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Television: A Biography by David Thomson (Thames & Hudson, £19.95)
The statement that David Thomson is the finest writer on cinema alive would find few demurrals. Now he has turned his attention to television. When Thomson was born in wartime London, television was just a fledgling technology, mothballed by the BBC for the duration. The cinema then was the global medium of mass entertainment, a secular church, a communal experience, its creation an industry and for some an art-form of vast potential.
But in the last 70 years, its small-screen rival has overtaken cinema as the world’s primary mass medium. Today it is ubiquitous, almost inescapable. On phones, tablets and any screen anywhere, television is now more of a constant environment which we all inhabit than a discrete entertainment. The possibility of President Donald Trump reminds us of its awesome powers to shape reality.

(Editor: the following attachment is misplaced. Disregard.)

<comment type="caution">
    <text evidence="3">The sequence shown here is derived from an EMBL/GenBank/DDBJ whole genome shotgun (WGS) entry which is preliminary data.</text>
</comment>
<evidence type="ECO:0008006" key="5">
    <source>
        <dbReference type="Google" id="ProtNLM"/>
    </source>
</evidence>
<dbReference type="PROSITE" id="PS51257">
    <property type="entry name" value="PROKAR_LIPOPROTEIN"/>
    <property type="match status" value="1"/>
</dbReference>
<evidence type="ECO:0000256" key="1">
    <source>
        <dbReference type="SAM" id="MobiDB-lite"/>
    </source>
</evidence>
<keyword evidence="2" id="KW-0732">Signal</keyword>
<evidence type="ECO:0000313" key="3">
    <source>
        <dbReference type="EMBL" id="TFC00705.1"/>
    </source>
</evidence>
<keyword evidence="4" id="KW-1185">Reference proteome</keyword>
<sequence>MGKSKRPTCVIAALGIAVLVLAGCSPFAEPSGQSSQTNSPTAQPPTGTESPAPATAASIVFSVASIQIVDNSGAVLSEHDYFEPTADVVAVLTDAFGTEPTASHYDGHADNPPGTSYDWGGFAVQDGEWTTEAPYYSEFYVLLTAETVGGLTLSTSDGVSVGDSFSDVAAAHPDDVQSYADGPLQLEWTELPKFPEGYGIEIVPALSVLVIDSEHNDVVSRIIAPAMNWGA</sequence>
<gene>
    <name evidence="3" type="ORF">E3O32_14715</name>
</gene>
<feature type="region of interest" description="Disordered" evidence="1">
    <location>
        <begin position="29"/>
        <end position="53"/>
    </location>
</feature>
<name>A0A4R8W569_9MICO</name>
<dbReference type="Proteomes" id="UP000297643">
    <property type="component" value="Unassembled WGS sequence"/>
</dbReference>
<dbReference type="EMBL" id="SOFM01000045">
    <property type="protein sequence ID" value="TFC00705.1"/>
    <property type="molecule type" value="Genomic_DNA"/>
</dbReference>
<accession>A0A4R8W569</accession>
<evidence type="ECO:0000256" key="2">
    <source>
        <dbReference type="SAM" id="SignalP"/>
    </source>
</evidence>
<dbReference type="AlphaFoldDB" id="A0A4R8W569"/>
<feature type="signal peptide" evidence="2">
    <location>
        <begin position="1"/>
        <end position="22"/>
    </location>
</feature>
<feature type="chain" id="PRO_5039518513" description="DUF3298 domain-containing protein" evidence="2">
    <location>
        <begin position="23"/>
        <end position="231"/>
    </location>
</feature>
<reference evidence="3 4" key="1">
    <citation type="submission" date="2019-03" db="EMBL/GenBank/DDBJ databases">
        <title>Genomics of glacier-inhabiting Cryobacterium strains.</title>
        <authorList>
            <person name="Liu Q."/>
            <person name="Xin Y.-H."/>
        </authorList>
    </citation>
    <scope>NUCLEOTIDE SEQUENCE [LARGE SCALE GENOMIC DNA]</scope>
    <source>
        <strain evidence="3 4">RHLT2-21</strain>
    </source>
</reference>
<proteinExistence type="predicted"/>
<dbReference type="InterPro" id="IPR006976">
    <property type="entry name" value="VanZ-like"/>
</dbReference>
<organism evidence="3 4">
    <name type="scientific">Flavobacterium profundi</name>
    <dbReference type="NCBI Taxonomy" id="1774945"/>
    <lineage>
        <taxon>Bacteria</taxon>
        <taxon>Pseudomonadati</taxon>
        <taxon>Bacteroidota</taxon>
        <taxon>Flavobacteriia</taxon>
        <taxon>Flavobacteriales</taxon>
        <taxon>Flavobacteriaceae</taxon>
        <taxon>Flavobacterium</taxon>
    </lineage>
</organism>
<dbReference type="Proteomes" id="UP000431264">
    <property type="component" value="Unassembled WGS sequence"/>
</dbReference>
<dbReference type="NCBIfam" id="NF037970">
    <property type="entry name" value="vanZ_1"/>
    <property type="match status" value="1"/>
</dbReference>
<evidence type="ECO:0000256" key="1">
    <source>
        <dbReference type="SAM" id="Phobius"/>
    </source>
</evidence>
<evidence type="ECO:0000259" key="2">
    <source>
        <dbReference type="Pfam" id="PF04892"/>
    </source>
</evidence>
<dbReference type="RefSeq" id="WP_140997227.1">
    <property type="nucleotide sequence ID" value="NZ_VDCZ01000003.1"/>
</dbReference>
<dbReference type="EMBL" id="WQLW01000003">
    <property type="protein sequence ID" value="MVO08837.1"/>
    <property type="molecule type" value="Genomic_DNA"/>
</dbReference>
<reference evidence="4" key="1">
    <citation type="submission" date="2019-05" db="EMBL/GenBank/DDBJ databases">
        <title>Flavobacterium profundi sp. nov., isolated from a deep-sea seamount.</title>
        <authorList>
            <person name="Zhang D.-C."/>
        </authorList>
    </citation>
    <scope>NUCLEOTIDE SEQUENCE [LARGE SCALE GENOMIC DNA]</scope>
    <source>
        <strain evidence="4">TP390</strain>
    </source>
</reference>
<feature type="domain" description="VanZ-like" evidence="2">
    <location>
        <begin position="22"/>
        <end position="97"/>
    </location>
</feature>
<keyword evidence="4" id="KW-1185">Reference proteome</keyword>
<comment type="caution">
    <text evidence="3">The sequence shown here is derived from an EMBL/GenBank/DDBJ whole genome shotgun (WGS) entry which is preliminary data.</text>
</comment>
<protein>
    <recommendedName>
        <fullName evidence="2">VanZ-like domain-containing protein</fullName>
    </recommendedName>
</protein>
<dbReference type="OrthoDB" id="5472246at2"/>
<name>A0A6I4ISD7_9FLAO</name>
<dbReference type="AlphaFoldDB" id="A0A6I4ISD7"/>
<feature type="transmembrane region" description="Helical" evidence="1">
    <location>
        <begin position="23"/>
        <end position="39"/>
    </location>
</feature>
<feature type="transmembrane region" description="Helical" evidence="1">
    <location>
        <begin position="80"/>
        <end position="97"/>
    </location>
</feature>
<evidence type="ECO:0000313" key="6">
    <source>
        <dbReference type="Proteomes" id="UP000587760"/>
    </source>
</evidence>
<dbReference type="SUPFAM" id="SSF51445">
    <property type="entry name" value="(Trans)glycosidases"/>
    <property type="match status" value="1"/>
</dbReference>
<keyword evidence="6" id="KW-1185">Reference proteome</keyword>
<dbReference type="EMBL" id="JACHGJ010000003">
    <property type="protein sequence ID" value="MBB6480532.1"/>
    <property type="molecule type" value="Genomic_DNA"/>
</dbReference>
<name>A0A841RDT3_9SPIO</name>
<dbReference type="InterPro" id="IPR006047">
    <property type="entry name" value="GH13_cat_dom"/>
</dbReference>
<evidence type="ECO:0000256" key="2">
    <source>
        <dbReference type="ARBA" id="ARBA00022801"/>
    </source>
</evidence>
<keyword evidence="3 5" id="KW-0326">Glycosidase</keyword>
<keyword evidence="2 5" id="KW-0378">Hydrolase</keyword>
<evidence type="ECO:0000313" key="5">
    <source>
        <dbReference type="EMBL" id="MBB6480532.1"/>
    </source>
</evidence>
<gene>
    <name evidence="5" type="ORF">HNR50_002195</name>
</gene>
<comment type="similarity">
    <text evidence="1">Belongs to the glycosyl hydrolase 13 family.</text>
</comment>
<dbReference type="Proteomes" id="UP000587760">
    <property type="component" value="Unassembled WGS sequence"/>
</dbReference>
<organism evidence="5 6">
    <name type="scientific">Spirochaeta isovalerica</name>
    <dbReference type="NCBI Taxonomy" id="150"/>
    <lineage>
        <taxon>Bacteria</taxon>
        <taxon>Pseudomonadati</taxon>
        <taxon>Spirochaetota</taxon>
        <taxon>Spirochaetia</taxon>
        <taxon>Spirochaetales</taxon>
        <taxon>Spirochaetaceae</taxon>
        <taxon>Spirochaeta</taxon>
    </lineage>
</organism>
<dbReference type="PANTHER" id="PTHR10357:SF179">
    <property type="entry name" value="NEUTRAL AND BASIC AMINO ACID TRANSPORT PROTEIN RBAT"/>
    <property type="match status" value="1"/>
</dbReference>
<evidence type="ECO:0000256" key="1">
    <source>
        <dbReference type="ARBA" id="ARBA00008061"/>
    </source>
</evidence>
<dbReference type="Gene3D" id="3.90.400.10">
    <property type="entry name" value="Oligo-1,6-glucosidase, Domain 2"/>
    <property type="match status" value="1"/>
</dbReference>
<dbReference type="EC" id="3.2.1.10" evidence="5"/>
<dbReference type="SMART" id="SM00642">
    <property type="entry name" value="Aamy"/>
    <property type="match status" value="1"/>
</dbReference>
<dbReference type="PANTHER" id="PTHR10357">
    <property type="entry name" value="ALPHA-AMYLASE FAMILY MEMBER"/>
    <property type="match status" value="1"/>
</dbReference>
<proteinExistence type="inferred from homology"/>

Thomson is fascinated by the medium and its messages. His book is not an exhaustive narrative history but a succession of essays of limpid allusive brilliance on aspects of television: commercials, talking heads, comedy, crime shows, politics, box sets. And throughout there is a deep engagement with what television has done to us and may do: “It’s not that there is an elephant in the room—by now the elephant has become the room. And television is not simply a means of fun, education, and art for the world. Our being wired to and by screens is the world we have.”